Who Moved the Finish Line?
This post was originally written for Runner’s World in June of 2015
The author, Jim Braden, asked us if we would share his post with our blog readers…so here you go!
“Who moved the finish line?!” That was on the back of a runner’s T-shirt I was passing a few years ago. I remember it vividly because it was exactly what I had been thinking. The convention center, where the marathon finished, was so huge that it appeared much closer than it was; my finishing kick was finished, and I still had a quarter mile slog to the finish line.
I’m turning 80 soon, approaching the final finish line. I didn’t begin running until my late 30’s. I eventually became a committed life style runner. More than a decade ago I tumbled to a perspective which I have not yet seen articulated by others as I have experienced it: Let the negatives of declining performance go. Accept that it is inevitable. But you can retard the rate at which you would inexorably otherwise decline physically with age, by working hard to stay in the game as long and as hard as you can – becoming healthier longer than those who yield sooner to the increasing difficulty of staying in the game – a different dimension of competition.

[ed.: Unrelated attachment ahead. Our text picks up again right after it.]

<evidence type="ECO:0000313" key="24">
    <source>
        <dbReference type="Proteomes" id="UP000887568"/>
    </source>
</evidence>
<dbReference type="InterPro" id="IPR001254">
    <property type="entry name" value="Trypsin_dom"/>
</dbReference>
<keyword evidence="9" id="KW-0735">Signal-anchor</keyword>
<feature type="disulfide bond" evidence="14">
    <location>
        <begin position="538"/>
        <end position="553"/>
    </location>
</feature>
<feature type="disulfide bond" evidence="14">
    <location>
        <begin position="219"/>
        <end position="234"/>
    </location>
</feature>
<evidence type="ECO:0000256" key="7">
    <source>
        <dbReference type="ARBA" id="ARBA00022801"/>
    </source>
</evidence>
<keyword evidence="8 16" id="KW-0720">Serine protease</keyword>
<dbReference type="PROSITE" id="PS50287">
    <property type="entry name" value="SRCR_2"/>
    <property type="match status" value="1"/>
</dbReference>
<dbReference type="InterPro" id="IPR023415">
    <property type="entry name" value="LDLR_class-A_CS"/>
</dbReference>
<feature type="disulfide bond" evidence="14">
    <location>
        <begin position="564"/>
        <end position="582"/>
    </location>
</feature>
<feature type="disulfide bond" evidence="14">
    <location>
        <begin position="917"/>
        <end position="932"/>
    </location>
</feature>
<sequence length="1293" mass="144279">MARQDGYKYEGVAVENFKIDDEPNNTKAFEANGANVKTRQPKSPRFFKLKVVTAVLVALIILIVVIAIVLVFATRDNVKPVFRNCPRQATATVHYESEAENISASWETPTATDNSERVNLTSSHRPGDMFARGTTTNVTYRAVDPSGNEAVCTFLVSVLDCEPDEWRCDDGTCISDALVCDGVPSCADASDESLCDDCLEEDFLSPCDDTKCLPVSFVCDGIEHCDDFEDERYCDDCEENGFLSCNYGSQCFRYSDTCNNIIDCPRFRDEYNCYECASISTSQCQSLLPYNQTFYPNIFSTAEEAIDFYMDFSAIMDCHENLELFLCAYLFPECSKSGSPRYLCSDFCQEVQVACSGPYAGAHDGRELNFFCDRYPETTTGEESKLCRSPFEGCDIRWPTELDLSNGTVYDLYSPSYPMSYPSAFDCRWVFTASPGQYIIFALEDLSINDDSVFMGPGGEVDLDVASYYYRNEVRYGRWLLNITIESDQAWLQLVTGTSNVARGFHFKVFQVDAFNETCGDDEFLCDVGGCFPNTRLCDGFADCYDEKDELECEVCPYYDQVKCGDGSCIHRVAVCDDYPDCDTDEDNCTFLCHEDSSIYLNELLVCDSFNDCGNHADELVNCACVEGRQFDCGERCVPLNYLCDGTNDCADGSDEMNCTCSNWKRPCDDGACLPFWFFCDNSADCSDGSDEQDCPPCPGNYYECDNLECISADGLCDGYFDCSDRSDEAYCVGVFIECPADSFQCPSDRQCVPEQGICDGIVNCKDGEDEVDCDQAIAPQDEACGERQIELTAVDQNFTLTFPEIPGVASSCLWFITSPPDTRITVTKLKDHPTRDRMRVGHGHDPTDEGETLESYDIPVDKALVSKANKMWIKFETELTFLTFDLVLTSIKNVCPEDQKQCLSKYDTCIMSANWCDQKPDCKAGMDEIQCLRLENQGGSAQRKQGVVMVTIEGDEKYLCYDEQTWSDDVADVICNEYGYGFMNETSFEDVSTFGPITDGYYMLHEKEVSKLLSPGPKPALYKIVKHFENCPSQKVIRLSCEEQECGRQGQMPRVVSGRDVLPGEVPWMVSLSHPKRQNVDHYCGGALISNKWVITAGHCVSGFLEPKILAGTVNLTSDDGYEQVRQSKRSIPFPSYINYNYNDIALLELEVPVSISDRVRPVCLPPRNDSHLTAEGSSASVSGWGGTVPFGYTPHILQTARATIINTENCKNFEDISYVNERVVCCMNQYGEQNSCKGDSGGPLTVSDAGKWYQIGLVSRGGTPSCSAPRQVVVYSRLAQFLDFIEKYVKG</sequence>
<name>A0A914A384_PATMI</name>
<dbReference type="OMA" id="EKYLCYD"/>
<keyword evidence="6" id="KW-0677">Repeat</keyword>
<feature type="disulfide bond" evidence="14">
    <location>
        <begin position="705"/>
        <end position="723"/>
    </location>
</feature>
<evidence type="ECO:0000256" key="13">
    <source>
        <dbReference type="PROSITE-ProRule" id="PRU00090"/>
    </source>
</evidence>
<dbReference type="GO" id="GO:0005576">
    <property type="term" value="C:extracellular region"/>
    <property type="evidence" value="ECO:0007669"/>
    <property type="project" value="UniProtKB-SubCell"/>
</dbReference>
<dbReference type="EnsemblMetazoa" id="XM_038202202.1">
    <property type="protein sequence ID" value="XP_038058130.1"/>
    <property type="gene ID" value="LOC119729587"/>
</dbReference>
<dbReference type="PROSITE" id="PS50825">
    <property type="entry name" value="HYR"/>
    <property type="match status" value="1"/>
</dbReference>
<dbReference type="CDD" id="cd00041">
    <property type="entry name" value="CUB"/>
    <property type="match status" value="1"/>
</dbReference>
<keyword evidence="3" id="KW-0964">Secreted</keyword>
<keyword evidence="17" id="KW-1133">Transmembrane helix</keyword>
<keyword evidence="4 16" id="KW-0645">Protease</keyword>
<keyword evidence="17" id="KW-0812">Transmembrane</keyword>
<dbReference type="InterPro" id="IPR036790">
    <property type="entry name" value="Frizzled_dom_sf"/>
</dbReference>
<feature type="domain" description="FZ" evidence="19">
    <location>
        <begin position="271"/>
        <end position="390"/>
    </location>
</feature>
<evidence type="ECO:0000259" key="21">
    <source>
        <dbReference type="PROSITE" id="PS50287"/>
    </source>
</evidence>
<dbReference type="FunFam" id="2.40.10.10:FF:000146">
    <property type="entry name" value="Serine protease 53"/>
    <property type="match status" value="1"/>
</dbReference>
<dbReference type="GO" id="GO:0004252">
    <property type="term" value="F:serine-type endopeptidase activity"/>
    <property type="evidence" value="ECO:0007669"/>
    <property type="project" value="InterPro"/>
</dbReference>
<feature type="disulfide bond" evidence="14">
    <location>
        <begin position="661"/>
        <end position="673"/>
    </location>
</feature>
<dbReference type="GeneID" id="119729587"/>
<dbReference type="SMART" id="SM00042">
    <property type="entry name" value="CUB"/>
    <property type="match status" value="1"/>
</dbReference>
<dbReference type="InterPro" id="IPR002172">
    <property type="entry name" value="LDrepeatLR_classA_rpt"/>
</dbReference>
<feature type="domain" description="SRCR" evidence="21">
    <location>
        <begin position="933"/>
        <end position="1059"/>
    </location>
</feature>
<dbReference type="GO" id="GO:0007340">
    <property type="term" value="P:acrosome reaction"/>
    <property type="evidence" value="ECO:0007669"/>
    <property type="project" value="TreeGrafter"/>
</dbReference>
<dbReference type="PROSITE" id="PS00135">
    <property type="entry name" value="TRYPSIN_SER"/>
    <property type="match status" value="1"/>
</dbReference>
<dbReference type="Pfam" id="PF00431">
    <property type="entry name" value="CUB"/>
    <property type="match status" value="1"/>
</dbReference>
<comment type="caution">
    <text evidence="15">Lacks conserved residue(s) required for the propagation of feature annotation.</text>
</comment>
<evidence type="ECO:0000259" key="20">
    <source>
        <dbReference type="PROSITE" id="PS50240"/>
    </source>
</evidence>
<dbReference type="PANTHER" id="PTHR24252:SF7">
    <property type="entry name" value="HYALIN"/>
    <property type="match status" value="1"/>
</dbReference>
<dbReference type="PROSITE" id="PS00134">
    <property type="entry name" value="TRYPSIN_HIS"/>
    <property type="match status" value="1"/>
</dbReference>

The physical law of entropy is at work on our bodies: all structured systems, inorganic or organic, over time will deteriorate – even with maintenance – buildings, machines, cars, and yes people. The number of runners dropping out of organized US events (2013 – men) increases sharply after the peak 25-34 age group. Only 72% of that age group will run in the next ten year age group. Only 35% will run in the 45-54 age group; and only 20% of them will run in the 55-64 age group. The 65-74 age group will have only 5%, and the 75+ age group will have only 1.2%. (Running USA)